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By Rachel Carlson, LMC Staff Attorney,

Cities are authorized to adopt land use controls in the form of zoning and subdivision
ordinances by a state law known as the ³Minnesota Municipal Planning Act.´ (MPA).
The MPA requires uniformity with state law for many (if not most) aspects of zoning and
subdivision. Some (but not many) non-substantive provisions do allow minor variation -
but only through a charter provision. There are only 107 charter cities in Minnesota. As
a result, for most Minnesota cities, uniformity is premium and the norm.


The MPA has been in effect since the 1970¶s, but has not been without controversy. As a
result, the MPA is frequently changed and amended, requiring cities to monitor state
law and adapt local zoning and subdivision controls on a frequent basis to be uniform.
Land use controls that are not up to date may create an unwanted (and potentially
expensive) liability for cities. In addition, out of date ordinances may render important
land use controls unenforceable in a court of law, thus leaving the city with no
protections against a problematic development or land use.


As recently as the -  

 important changes were made to the
MPA. If you have not reviewed your land use ordinances since then, there is a possibility
they are out of date.
The following are some common mistakes in land use ordinances.

K    State law sets timelines for review of both zoning and subdivision
applications. Zoning applications must be reviewed under the ³60-Day Rule´ found at
Minn. Stat. 15.99. Preliminary plat applications must be reviewed within 120 days and
final plats 60 days pursuant to Minn. Stat. § 462.358 Subd. 3b. City ordinances that
contain timelines not consistent with these requirements should be updated.

Legal non-conforming uses are uses that do not conform to
the current zoning requirements, but were legal at the time they were commenced. As a
result, the MPA provides non-conforming uses with certain protections that allow for
their continued existence, renovation and rebuilding (but not expansion). The state
legislature amended the MPA provisions on non-conforming uses in 2001 and 2004 and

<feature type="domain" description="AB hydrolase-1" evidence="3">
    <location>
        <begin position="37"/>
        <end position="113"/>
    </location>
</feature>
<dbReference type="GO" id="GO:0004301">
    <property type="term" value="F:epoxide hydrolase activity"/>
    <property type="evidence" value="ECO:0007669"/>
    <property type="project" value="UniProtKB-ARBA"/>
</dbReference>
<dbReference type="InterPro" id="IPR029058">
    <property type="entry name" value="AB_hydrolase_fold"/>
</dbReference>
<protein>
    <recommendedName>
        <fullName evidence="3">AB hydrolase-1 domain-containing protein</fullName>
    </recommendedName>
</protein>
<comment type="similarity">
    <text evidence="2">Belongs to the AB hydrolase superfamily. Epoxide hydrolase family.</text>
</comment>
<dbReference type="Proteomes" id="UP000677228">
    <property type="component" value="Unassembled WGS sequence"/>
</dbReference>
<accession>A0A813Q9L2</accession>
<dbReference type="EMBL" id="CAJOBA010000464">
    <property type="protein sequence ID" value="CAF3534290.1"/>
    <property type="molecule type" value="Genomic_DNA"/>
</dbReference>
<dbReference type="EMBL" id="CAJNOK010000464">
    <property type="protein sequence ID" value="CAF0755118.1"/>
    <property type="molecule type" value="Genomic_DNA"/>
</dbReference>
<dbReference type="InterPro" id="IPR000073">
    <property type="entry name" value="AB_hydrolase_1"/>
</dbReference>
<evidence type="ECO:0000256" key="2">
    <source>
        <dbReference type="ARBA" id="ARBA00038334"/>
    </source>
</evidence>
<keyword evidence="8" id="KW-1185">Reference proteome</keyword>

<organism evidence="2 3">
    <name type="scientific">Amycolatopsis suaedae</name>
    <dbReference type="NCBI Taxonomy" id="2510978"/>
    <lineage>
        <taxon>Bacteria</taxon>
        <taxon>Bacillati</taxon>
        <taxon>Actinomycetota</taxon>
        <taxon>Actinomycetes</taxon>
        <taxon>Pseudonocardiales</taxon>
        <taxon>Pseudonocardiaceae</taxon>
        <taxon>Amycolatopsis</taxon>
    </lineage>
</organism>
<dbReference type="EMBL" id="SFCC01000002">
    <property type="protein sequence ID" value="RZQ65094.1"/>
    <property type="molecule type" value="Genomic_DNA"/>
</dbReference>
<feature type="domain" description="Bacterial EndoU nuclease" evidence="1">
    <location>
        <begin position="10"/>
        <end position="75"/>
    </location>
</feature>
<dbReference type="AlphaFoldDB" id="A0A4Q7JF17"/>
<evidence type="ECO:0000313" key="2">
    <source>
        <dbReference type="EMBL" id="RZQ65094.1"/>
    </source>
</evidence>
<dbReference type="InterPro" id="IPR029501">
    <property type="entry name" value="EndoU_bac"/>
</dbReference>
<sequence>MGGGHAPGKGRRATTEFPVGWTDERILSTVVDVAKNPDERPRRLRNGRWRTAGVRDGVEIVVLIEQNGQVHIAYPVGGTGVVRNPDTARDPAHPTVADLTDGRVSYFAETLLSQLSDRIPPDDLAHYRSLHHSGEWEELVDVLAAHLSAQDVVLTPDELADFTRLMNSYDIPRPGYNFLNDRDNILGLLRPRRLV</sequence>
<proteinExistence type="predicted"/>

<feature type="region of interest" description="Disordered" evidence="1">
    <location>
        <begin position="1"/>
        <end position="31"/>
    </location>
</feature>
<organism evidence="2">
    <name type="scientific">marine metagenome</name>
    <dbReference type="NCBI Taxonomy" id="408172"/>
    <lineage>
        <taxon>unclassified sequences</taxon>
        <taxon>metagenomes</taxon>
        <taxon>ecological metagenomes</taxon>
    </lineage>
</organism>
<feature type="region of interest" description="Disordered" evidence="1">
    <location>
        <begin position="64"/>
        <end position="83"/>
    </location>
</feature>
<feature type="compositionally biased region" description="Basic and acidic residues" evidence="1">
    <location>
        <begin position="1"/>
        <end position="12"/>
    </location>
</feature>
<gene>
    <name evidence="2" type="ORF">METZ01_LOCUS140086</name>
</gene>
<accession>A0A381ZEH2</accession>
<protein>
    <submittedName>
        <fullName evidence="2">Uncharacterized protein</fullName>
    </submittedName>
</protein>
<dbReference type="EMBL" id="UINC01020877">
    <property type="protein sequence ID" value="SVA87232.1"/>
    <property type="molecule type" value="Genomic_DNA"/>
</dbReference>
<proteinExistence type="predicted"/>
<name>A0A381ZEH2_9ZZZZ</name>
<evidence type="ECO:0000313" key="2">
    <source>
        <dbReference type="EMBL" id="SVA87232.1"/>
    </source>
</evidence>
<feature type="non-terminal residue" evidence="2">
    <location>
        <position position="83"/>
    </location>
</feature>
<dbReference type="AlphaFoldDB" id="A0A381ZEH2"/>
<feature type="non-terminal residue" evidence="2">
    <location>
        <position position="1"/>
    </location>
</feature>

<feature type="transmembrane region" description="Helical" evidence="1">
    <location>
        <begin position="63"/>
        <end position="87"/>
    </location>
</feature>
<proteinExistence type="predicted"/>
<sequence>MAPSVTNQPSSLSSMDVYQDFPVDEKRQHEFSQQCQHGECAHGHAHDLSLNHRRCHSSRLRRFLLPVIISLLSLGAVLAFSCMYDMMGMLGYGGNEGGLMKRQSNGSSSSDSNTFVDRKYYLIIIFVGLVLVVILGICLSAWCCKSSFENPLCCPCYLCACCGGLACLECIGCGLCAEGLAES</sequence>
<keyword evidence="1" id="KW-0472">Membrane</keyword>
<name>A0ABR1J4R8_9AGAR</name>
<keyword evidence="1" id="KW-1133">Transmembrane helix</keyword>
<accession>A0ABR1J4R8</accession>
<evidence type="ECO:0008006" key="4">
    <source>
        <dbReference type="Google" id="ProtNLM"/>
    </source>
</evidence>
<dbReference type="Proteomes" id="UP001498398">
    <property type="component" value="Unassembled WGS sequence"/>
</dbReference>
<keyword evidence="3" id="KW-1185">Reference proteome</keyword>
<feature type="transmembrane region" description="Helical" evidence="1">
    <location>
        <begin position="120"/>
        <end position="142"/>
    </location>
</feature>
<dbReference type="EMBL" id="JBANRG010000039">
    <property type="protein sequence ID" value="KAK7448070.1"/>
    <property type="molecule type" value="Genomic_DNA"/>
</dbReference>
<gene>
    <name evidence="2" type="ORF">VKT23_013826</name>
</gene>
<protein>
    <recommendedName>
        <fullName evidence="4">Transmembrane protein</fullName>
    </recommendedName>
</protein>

as recently as the 2009 legislative session. As a result, cities should compare their
existing provisions with the most current version of the law at Minn. Stat. § 462.357
Subd. 1c.

# $  %& The MPA provides that no city zoning regulation
may prohibit manufactured homes that are built in conformance with the manufactured
home building code and otherwise comply with all other zoning ordinances. Cities can
apply architectural and aesthetic requirements to manufactured homes only if the same
requirements also apply to all other single-family homes in the zoning district. In
addition, manufactured home parks are by law a conditional use in any zoning district
that allows the construction or placement of a building used or intended to be used by
two or more families. Many local ordinances do not reflect these state law requirements
and may need to be updated.


Annual review of city land use ordinances is essential to prevent unanticipated liability
in ordinance enforcement. This article highlights only a few areas of frequent concern.
More information about updating your land use ordinances can be found in the LMCIT
article ³Land Use Ordinance Mistakes´ available at:

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Rachel Carlson is an attorney with the League of Minnesota Cities. The League of
Minnesota Cities is a membership organization serving Minnesota cities since 1913.
LMC Codification is a specialized service to help our cities maintain complete, up to
date and affordable code books in a frequently changing legal landscape. The LMC
Codification blog can be found at: